an ICSU (International Council for Science, www.icsu.org)
initiative located in Beijing. The Forensic Investigations of
Disasters (FORIN) programme (IRDR, 2011) aims at uncov-
ering the root causes of natural disasters through in-depth
investigations that go beyond the typical sectoral case stud-
ies. For disaster analysis in near-real time, which is not
the pretension in the FORIN concept, CEDIM is develop-
ing the strategy of Forensic Disaster Analysis (FDA; Wenzel
et al., 2012). The word “forensic” is applied in the sense of
scrutinising disasters closely and with a multi-disciplinary
Nat. Hazards Earth Syst. Sci., 13, 2579–2598, 2013 www.nat-hazards-earth-syst-sci.net/13/2579/2013/
M. Kunz et al.: Hurricane Sandy 2012 2581
approach by making use of the high potential of modern
observational and analytical methodologies available in sci-
ence, engineering, remote sensing and information technol-
ogy. Results from these heterogeneous sources are the start-
ing point for comprehensive science-based assessments in
near-real time, i.e. less than 24h after a catastrophic event
occurred. This information are complemented by our own
models for near-real time-loss estimates that are currently
being developed. The forensic approach incorporates event-
triggered task force activities, as well as specific research to-
wards new methodologies that can support the near-real-time
approach.
The objective of CEDIM’s FDA approach are to build up
the capability to rapidly:
generate a portrait of the disaster with the aims of re-
vealing its main characteristics and tracking its evolu-
tion;
reveal the short- and long-term impacts on regionaland
national scale;
estimate potential losses and analyze the critical causes
of loss and risk;
contribute to the development of a framework for fu-
ture loss and risk reduction.
An important component in the CEDIM FDA is the near-
real-time approach as: (i) many pieces of information emerge
within the first days of disasters; (ii) interest of and interac-
tion with potential users (e.g., emergency services, tourism
industry, insurance industry, relief agencies) is particular
high during the initial stage of a disaster; (iii) methodolo-
gies and models of CEDIM for near-real-time loss evolution
and implications can be tested and calibrated and can thus
(iv) contribute to significantly speed up our understanding of
disasters within their respective socio-economic contexts.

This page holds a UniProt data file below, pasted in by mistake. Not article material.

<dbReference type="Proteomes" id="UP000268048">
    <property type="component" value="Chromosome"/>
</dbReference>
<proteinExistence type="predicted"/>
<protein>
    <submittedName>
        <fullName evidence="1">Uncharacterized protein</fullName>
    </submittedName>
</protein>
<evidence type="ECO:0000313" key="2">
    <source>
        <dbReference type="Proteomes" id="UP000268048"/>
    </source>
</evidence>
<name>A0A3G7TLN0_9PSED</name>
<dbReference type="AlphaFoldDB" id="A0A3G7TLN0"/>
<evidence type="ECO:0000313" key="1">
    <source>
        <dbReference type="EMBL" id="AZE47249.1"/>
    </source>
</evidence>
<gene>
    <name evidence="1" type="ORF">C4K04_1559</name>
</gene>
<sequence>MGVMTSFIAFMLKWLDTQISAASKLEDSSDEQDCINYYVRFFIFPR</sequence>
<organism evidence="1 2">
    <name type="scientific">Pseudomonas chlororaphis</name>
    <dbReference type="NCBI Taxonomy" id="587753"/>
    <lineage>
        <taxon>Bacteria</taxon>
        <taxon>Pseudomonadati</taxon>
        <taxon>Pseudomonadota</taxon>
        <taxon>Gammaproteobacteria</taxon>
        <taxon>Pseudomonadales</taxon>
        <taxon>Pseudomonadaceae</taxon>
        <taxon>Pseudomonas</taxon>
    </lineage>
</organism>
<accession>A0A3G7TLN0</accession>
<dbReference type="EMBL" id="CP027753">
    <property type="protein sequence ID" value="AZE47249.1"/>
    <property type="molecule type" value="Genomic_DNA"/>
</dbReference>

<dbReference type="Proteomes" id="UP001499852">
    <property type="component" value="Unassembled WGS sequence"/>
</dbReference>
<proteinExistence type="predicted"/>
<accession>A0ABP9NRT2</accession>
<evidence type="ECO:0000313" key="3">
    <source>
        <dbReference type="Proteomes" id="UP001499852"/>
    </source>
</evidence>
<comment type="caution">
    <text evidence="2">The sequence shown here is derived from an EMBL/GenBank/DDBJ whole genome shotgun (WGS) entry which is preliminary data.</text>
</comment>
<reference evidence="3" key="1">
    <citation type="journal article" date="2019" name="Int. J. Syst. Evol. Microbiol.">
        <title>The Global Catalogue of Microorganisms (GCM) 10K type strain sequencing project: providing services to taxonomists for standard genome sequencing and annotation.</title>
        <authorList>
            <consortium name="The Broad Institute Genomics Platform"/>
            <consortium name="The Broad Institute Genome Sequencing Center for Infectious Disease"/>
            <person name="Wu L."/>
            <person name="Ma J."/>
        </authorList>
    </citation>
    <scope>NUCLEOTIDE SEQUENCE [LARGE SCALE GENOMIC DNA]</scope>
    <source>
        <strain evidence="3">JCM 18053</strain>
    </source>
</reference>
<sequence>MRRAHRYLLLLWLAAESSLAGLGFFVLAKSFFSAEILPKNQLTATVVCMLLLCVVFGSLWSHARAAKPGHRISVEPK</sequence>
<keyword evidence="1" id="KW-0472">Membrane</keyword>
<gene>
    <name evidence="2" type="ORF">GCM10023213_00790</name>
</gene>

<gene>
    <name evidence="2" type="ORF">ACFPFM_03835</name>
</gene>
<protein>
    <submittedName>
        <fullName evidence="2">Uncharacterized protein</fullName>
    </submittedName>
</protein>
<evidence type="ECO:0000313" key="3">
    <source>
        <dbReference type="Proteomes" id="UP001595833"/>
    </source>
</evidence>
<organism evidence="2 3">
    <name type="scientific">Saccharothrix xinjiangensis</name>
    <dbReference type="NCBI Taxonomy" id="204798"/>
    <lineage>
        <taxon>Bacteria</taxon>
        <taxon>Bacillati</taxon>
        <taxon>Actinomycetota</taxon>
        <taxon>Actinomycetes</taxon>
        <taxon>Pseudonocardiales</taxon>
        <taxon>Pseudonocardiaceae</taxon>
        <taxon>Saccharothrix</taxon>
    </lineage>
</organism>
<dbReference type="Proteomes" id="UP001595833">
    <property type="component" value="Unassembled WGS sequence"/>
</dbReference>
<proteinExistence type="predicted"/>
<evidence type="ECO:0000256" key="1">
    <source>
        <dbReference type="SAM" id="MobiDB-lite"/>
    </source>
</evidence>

3 Hazard description
3.1 Overview of Sandy
From 22–29 October 2012, Hurricane Sandy made its way
from the Caribbean Sea into the Atlantic Ocean and finally
entered the United States near Atlantic City (NJ) on the early
morning of 30 October. According to the Saffir–Simpson
Hurricane Scale ranging from 1 to 5, Sandy was a category 2
Hurricane (154–177 kmh
1
). The very unusual coincidence
of reinforcing conditions over the US, e.g. the interaction be-
tween Sandy and an extra-tropical weather system, created a
huge storm that made landfall in the US and affected large ar-
eas. The storm was associated with high impact weather that
stretched up to the Great Lakes and even beyond in southern
and southeastern Canada. Due to the huge spatial extension
and high intensity, Sandy caused massive damage and losses
in several of the densely populated New England and Mid-
Atlantic states.
A coastline of more than 1000km in length was hit by
a significant storm surge with the highest and often record-
breaking water levels occurring north of the landfall location
in New Jersey and New York. In contrast, fluvial flooding
in the Mid-Atlantic region in response to heavy precipitation
turned out to be a minor hazardous effect.
In the next subsections, the storm track, the spatial-
temporal evolution of Sandy and its hazardous effects, heavy
precipitation, storm surge, and river floods are presented.
3.2 Storm track of Sandy
Sandy was added to the list of 2012 tropical storm systems
on 22 October, 15:00 UTC. So far that year, it was tropical
storm system #18 in the North Atlantic region. At the ini-
tial stage, huge convective cloud structures begun to organize
250km north of Panama and 515 km south of Kingston, Ja-
maica. With further strengthening, Sandy was classified as a
category 1 hurricane according to the Saffir–Simpson Hur-
ricane Scale on 24 October, just before crossing the island
of Jamaica. Heading further north, the hurricane approached
Cuba, where the storm center arrived 24h later. Associated
with heavy rainfall, Sandy crossed the eastern parts of Cuba,
where it reached its maximum intensity. At 06:00 UTC on
25 October, the TC had 1 min sustained winds of 95kts
(176kmh
1
) and gusts around 110 kts (204kmh
1
) making
Sandy a category 2 hurricane.
Constant in intensity, Sandy passed The Bahamas on
26 October. The following day the hurricane made a right
turn towards the northeast and started to lose strength. More
and more weather forecast models began to predict a scenario
where Sandy was expected to make landfall after a leftward
movement on the East Coast of the US. The TC was expected
to arrive in the night 29/30 October somewhere along the
Delaware/New Jersey Atlantic coast.
Some hours before entering the US mainland, the hur-
ricane intensified again and showed mean wind speeds of
80kts (148kmh
1
). Shortly before and while making land-
fall, the center pressure of Sandy was 940hPa, which was a
new low pressure record for hurricanes making landfall north
of Cape Hatteras (Hurricane Gladys in 1977 showed a mini-
mum pressure of 939hPa, however, kept its center away from
the coast). Even the well-known “Long Island Express” in
1938 only had a minimum pressure of 947 hPa. The storm
center of Sandy crossed the coastline around 00:00 UTC on